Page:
In the wake of the U.S. Supreme Court ruling that curtails government action on climate change, the Catholic Studies Program of University of Detroit Mercy will host a dialogue bringing the religious and moral case for addressing climate change.
“Climate destruction: Catholic spiritual, moral and legal concerns about environmental justice,” brings together Jesuit priest Si Hendry, who chairs Detroit Mercy’s Catholic Studies Program, along with Detroit Mercy Law Associate Professor Nicholas Schroeck and Professor of Chemistry and Biochemistry Matt Mio. Speakers will include Karen Donahue, RSM, a member of the Religious Sisters of Mercy Justice Team, working nationally on issues of social justice and the Sisters of Mercy’s Critical Social Concerns and Theresa Landrum, community organizer and activist from Southwest Detroit 48217, who has more than 20 years of experience fighting against environmental injustices.
The event will be from 10:30-11:30 a.m. Thursday, July 14 in person in Room 211 of the Chemistry Building on Detroit Mercy’s McNichols Campus. It will be live-streamed for those who register.
“Pope Francis, in his encyclical Laudato Si, argues that climate change is fundamentally a spiritual and moral issue about how we honor ourselves, our neighbors, our children, our common home and our Creator,” said Hendry. “The Supreme Court has decided to remove one of the tools we have to address the threat of climate change to life and well-being. It is time to speak up for a healthier, safer world.”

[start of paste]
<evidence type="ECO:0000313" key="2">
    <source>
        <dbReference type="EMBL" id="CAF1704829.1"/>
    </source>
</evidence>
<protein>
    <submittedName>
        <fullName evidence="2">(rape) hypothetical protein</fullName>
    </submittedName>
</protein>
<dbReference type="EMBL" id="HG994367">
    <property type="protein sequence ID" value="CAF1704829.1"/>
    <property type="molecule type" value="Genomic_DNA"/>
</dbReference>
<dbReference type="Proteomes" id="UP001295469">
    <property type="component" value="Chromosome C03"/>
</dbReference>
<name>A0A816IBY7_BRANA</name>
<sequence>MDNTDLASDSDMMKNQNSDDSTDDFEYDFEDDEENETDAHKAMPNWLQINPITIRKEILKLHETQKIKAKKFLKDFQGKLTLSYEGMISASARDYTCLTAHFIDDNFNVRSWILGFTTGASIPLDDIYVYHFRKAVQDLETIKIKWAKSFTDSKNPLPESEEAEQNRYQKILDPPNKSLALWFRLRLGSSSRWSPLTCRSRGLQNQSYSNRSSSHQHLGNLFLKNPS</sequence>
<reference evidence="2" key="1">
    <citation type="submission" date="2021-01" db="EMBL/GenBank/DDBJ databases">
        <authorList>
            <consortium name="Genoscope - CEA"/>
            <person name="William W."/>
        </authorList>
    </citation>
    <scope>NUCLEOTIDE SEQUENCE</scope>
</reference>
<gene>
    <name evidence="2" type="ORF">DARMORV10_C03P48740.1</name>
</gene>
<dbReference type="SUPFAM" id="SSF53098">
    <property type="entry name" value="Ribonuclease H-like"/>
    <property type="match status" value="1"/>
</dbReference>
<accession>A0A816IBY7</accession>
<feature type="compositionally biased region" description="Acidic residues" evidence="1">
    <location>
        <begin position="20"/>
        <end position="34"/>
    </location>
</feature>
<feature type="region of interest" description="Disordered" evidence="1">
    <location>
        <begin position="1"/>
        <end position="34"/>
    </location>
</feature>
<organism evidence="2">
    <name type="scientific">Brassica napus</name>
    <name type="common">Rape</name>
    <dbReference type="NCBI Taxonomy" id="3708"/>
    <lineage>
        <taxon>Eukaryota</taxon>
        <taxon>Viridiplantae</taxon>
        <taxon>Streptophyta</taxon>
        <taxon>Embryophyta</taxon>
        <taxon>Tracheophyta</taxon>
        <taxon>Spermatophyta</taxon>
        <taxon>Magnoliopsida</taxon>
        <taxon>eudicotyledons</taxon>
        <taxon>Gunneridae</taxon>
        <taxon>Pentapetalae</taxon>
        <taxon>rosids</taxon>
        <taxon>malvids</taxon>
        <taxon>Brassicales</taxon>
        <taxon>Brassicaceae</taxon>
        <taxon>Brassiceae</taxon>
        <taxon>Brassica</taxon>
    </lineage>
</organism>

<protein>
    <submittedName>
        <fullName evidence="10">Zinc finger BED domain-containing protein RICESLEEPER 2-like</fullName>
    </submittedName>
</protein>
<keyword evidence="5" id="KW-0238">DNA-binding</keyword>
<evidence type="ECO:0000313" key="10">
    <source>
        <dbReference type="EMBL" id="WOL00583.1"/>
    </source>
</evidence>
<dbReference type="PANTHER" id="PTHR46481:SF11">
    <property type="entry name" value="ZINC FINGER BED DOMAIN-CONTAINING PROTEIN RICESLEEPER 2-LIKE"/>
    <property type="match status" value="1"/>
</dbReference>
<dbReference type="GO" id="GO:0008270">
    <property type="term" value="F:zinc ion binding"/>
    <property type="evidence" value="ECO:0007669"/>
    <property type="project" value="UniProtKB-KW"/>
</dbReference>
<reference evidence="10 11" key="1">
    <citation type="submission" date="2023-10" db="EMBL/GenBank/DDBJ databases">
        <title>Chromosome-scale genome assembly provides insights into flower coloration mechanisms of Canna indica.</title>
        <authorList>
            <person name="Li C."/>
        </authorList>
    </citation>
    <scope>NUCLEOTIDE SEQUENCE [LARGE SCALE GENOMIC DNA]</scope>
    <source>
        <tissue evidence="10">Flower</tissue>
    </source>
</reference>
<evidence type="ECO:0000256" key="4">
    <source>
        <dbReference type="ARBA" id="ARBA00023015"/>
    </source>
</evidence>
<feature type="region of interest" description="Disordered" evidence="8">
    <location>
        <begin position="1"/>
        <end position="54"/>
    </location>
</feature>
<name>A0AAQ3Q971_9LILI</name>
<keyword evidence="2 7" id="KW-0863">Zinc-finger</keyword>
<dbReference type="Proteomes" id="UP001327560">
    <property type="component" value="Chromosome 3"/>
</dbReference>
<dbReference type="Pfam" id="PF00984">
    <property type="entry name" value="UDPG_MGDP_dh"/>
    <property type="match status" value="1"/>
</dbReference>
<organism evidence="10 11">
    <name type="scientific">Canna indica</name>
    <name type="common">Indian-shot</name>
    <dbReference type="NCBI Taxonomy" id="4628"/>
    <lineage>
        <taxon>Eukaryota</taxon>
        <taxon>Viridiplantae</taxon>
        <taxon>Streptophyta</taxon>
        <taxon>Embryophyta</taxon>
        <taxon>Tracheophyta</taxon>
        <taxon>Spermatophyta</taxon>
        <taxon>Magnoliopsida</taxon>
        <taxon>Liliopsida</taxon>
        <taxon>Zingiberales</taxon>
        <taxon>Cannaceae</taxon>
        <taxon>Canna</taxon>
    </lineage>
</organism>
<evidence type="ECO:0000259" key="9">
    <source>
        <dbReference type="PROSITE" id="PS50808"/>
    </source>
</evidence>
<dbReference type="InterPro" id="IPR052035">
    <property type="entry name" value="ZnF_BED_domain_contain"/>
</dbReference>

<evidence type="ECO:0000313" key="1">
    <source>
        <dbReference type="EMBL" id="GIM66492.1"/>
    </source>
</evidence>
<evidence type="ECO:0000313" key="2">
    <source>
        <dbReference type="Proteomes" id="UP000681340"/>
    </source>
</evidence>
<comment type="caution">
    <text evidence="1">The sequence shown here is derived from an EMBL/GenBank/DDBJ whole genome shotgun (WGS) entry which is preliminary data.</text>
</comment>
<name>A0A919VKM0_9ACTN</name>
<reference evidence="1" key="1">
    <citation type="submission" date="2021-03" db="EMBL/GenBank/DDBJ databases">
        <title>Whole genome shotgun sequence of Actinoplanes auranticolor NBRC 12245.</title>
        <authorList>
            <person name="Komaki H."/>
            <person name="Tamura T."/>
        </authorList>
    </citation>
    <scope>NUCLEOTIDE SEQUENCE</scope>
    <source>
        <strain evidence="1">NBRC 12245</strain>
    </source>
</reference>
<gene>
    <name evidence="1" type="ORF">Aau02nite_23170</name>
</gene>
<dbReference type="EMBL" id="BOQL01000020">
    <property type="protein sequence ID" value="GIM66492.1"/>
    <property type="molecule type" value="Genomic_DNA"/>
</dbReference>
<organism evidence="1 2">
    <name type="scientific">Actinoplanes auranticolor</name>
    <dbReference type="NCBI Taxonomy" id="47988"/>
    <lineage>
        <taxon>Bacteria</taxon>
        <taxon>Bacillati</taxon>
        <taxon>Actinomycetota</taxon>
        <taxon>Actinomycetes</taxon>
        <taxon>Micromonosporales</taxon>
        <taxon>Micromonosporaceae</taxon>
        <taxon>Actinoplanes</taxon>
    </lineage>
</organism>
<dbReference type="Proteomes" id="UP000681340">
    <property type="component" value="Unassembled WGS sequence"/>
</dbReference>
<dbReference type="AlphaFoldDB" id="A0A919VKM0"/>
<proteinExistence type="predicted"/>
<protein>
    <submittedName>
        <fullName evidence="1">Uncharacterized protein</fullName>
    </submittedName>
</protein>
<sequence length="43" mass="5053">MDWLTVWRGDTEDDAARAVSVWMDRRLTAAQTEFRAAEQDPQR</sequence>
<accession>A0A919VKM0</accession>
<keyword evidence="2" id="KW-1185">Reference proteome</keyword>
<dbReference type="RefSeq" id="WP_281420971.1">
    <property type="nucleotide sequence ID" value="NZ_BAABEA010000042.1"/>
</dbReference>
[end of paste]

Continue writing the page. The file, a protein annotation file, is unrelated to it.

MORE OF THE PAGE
The Catholic Church has advocated for years for the Environmental Protection Agency (EPA) to limit greenhouse has emissions through the Clean Power Plan. On June 30, the Supreme Court, in West Virginia v. EPA, interpreted this very policy in a way that severely restricts the EPA’s ability to address climate change.
Michigan-based Catholic advocacy group Strangers No Longer is also sponsoring this event. For more information, contact Hendry at firstname.lastname@example.org.
For more information on the U.S. bishops’ response to the Supreme Court decision, visit www.usccb.org.